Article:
Landlord and Tenant Law Types of Leasehold Interests (Tenancies) 2. Tenancy for Years A. Defined by a Fixed Period of Time. A tenancy for years is one that is to continue for a fixed period of time. It may be for more or less than a year. Like an estate in fee simple absolute, it may be determinable or upon a condition subsequent. The termination of a tenancy for years is a date certain or at the time of an event or condition (i.e., Until the tenant stops working for GE). As a result, the tenancy for years expires without the necessity of providing any additional notice.
Landlord and Tenant Law Types of Leasehold Interests (Tenancies) 2. Tenancy for Years B. Creation Tenancy for years are normally created by written leases. The statute of frauds requires that: Any lease for a term longer than a year must be in writing. For the same reason as the Limitation Rules that apply on the conditions on the transfers of other Real Property, Leases for a term longer than 99 years have also been held to violate public policy. (Remember, we don’t like title being controlled from beyond the grave). For the same reason as above, when the lease term exceeds this statutory maximum, most courts hold that the lease, or option to renew, is entirely void.
Landlord and Tenant Law Types of Leasehold Interests (Tenancies) 2. Tenancy for Years C. Termination A tenancy for years ends automatically on its termination date. Landlord’s Right of Re-entry: In most tenancy for years leases, the landlord reserves the right to terminate if the tenant breaches any of the following leasehold covenants: a. Failure to Pay Rent If the tenant fails to pay the promised rent, the landlord has the right to terminate the lease even in the absence of a reserved right of re-entry. b. Surrender A tenancy for years also terminates upon surrender. Surrender consists of the tenant giving up his leasehold interest to the landlord with acceptance. Usually the same formalities are required for the surrender as are necessary for its creation. Thus, a writing is necessary for the surrender of a leasehold where the unexpired term is more than one year.
Landlord and Tenant Law Types of Leasehold Interests (Tenancies) 3. Tenancy at Will A. Defined by the ability to terminate at any time. A tenancy at will is a tenancy that is terminable at the will of either the landlord or the tenant. To be a tenancy al will, both the landlord and the tenant must have the right to terminate the lease at will. (i)If the lease gives only the landlord the right lo terminate at will, a tenant's right will also be implied so that the lease creates a tenancy at will. (ii) If the lease is only at the will of the tenant (i.e. “for so long as the tenant wishes”) then courts usually do not imply a right to terminate in favor of the landlord. Rather, most courts interpret the conveyance as creating a life estate or fee simple, either of which is terminable by the tenant. (If the Statute of Frauds a not satisfied. the conveyance is then deemed a tenancy at will.)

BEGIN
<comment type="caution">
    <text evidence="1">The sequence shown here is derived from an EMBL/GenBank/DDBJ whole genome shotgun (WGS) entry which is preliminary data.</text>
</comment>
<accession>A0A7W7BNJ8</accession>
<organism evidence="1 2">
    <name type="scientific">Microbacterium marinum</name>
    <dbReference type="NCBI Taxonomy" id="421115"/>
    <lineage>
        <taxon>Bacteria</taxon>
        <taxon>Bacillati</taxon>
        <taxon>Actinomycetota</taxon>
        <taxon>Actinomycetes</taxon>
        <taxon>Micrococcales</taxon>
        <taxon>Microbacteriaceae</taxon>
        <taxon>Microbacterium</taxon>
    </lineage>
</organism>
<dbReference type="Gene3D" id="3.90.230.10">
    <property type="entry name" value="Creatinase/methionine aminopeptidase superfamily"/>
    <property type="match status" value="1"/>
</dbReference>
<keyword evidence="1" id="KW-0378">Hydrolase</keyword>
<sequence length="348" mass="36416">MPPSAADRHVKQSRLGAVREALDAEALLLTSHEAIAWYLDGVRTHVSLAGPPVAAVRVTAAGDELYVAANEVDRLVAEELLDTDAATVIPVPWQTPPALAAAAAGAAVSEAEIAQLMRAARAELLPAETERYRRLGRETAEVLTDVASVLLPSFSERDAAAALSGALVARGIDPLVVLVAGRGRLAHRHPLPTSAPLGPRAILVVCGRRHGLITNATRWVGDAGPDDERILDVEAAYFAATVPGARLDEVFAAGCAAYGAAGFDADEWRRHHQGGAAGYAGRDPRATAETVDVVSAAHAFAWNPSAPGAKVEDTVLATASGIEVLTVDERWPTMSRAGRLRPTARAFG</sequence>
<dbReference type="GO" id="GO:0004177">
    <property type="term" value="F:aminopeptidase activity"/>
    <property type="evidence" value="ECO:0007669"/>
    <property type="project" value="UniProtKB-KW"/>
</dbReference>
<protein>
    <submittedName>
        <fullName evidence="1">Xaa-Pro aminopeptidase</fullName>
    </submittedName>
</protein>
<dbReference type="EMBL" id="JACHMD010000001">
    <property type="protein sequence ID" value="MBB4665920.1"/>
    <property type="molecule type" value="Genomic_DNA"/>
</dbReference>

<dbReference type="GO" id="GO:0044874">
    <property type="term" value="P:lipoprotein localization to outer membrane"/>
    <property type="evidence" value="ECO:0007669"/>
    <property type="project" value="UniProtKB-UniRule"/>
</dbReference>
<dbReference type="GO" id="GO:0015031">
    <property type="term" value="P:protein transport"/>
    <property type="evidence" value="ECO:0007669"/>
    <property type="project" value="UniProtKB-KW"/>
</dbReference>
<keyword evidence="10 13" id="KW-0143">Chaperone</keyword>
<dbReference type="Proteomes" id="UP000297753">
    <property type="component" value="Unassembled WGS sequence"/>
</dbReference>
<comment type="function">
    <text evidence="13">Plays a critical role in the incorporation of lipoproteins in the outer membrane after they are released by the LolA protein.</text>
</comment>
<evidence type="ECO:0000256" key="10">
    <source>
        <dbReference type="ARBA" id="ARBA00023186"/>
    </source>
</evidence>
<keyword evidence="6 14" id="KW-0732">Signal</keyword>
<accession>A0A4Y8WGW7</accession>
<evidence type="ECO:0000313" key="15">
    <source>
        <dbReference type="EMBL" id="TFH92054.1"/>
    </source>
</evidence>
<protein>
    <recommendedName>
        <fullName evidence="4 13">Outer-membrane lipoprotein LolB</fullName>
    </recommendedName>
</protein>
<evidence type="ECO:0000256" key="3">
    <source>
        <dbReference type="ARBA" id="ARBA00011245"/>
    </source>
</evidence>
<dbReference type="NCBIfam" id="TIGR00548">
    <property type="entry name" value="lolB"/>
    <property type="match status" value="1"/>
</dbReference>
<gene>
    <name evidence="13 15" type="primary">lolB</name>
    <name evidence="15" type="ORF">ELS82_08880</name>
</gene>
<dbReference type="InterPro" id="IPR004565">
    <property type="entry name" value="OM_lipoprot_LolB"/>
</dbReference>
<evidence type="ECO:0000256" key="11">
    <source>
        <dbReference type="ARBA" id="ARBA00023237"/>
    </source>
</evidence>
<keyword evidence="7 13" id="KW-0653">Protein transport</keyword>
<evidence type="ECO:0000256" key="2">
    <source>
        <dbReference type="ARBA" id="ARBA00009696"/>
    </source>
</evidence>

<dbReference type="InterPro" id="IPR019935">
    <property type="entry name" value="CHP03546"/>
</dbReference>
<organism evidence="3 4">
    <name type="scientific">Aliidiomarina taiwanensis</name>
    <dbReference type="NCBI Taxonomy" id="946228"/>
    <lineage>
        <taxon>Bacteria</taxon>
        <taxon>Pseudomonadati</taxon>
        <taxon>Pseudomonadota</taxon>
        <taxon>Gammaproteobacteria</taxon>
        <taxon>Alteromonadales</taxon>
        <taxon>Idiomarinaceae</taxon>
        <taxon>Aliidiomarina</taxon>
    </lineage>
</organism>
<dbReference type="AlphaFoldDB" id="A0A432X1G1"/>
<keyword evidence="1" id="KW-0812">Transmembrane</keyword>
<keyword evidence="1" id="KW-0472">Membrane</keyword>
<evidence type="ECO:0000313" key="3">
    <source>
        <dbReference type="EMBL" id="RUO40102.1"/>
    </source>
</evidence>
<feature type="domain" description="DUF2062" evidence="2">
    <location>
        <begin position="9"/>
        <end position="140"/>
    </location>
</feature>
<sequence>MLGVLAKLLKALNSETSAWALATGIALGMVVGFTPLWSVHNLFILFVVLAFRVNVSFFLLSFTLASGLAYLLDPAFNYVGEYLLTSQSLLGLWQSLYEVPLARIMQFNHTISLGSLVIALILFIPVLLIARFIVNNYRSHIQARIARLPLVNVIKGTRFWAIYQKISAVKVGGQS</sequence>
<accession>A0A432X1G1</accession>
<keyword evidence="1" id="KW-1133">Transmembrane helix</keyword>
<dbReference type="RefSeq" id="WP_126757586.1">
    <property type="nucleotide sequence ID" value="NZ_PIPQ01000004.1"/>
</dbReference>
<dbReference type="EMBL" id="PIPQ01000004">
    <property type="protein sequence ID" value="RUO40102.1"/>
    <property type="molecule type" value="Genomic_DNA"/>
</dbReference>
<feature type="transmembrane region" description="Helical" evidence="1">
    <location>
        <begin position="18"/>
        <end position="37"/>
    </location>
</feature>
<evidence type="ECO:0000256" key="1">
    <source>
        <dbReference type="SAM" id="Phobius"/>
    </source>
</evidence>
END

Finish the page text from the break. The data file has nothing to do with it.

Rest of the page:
Landlord and Tenant Law Types of Leasehold Interests (Tenancies) 3. Tenancy at Will B. Creation A tenancy at will generally arises from a specific understanding between the parties that either party may terminate the tenancy at any time. Note that unless the parties expressly agree to a tenancy at will, the payment of regular rent (i.e. monthly, quarterly, etc.) will cause a court to treat the tenancy as a periodic tenancy. Thus, tenancies at will are quite rare. Although a tenancy at will can also arise when the lease is for an indefinite period (one that does not satisfy the requirements for creating a tenancy for years), or when a tenant goes into possession under a lease that does not satisfy the requisite formalities (i.e. the Statute of Frauds) rent payments will usually convert it into a periodic tenancy.
Landlord and Tenant Law Types of Leasehold Interests (Tenancies) 3. Tenancy at Will C. Termination A tenancy at will may be terminated by either party without notice. However, a reasonable amount of notice to quit the premises is required. A tenancy at will terminates by operation of law if: 1) Either party dies; 2) The tenant commits waste; 3) The tenant attempts lo assign his tenancy; 4) The landlord transfers his interest in the property: or 5) The landlord executes a term lease to a third person.